Without a national ID (for example, Social Security numbers or driver’s licenses) how would banks and other institutions verify your identity for their services? How could they prove, for example, your claim to ownership of a piece of property or a car? How could they know you didn’t just steal or forge a deed or title?
A government-issued ID can always be forged. Already today, a thriving underground black market exists in forged Social Security cards, passports, and driver’s licenses.
Indeed, banks are losing so much money on forged ID and identity theft that many have started fingerprinting customers. With identification information, as in so many other areas, government does a very poor job.
As you have observed, identification — proving that someone actually is who he says he is, or has the qualifications he claims — is a vital need in a market economy. Private institutions have an enormous stake in being able to quickly and accurately insure the identities of customers who, in today’s global economy, may engage in transactions around the world.
In a libertarian society, banks and other financial institutions would establish the level of identity verification they needed to protect their interests, as has been the case in the past. Such institutions would have a strong interest in creating ways of identification that would appeal to — not offend or burden or harm — their customers.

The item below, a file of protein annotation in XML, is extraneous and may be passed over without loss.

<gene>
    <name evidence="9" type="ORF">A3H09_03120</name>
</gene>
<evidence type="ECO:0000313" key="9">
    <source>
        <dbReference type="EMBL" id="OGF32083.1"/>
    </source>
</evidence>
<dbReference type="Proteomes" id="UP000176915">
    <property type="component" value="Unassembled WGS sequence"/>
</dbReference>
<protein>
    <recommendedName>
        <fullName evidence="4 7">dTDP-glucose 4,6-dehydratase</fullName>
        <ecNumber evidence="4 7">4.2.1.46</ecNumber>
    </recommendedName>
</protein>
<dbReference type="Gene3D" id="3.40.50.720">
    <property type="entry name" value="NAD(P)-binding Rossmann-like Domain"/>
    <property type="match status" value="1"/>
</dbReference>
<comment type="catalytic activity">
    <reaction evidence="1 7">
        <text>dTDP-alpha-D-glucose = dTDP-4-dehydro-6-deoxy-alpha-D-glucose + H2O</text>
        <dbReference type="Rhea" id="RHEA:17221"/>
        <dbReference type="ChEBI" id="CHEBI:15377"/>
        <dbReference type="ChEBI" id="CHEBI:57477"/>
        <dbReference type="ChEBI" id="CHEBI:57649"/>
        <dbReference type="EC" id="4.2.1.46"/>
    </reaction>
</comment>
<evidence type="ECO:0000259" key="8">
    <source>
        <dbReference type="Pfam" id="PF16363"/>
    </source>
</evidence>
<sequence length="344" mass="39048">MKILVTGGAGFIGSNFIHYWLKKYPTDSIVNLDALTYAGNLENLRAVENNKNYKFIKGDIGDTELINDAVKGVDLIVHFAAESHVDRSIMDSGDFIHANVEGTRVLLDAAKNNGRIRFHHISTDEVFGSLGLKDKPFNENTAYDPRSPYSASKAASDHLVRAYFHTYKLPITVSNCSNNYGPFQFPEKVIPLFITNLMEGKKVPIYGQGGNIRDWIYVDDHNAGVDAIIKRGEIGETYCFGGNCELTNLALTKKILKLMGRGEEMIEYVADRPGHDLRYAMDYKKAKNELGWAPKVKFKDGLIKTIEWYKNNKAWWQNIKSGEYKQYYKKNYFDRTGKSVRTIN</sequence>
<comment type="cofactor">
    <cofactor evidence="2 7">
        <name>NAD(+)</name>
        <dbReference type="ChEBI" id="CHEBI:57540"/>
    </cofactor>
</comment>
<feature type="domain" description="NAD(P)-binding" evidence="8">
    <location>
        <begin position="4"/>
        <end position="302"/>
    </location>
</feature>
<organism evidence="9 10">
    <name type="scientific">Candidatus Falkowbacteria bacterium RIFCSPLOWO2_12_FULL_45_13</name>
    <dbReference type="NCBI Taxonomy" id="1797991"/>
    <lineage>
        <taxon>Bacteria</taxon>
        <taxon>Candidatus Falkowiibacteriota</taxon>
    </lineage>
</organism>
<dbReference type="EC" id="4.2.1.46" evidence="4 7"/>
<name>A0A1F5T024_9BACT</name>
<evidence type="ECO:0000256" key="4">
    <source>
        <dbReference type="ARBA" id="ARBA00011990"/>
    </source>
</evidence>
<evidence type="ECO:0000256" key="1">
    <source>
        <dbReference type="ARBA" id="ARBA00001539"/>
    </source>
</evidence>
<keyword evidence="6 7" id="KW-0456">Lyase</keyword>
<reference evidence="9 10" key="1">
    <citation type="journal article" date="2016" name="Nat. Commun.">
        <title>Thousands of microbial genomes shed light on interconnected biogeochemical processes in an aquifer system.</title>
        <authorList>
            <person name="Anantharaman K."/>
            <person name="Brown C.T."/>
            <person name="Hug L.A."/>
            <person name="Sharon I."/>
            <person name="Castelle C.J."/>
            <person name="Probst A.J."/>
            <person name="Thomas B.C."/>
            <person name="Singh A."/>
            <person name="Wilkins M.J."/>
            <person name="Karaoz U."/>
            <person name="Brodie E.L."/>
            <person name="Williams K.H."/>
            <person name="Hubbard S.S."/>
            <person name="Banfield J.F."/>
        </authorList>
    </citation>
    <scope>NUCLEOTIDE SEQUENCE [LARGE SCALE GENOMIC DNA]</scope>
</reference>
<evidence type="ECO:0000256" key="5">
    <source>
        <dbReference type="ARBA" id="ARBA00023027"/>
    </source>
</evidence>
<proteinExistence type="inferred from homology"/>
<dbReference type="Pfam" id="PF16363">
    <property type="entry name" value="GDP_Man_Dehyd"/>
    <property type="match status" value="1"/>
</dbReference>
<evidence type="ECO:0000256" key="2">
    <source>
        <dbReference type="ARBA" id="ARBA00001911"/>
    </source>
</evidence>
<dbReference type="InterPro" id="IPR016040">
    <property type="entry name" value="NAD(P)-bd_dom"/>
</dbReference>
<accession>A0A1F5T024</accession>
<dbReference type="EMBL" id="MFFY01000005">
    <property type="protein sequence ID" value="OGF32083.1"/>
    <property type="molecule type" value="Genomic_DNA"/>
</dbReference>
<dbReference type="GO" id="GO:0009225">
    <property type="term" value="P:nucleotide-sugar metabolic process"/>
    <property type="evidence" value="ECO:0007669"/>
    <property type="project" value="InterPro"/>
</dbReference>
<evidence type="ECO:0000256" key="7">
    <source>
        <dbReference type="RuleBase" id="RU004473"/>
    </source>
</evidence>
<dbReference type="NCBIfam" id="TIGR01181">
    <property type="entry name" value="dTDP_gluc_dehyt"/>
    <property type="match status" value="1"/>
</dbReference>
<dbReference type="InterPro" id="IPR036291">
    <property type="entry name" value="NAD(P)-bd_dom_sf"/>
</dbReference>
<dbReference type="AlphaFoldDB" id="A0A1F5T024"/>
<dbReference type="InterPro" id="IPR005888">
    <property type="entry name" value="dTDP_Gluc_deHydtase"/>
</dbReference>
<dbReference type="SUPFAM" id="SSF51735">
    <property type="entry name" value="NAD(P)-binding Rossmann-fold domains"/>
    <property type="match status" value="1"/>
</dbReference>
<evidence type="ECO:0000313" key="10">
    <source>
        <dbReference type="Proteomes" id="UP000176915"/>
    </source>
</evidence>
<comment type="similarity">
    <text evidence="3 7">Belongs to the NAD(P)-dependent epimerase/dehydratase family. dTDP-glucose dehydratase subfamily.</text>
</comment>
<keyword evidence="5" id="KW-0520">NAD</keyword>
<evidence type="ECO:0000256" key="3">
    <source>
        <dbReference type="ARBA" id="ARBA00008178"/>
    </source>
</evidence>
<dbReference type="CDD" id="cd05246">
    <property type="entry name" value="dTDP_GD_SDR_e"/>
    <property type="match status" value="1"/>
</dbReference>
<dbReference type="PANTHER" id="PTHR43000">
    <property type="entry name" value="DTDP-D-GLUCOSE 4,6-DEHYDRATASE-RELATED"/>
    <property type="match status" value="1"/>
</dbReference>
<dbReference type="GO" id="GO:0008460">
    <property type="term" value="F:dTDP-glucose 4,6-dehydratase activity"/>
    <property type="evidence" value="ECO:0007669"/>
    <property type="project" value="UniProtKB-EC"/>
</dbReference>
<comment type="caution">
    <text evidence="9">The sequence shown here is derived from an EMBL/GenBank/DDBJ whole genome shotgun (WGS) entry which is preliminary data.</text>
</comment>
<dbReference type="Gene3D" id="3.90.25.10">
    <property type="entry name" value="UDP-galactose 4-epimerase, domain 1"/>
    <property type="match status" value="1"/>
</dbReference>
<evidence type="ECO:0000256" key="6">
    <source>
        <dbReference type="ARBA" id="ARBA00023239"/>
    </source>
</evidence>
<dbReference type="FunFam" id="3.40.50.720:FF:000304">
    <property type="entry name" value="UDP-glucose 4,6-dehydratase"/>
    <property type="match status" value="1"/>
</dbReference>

Competition would quickly create new and innovative ways to meet this demand. We would expect to see the kind of constant innovation, low cost, ease-of-use, and concern for pleasing customers that we today see in other significantly unregulated areas of our economy, such as telecommunications, computers and the Internet.
People would be free to decide for themselves if they wanted to provide information in order to work with these institutions. Governments couldn’t force individuals to carry IDs. The most innovative and customer-pleasing solutions would be the most successful.
Finally, in a libertarian society there would be no danger of governments collecting vast databases of such information, a threat to our liberty.
There is a great need for identification services that aid consumers while protecting their privacy. Only the market — not government — can provide this.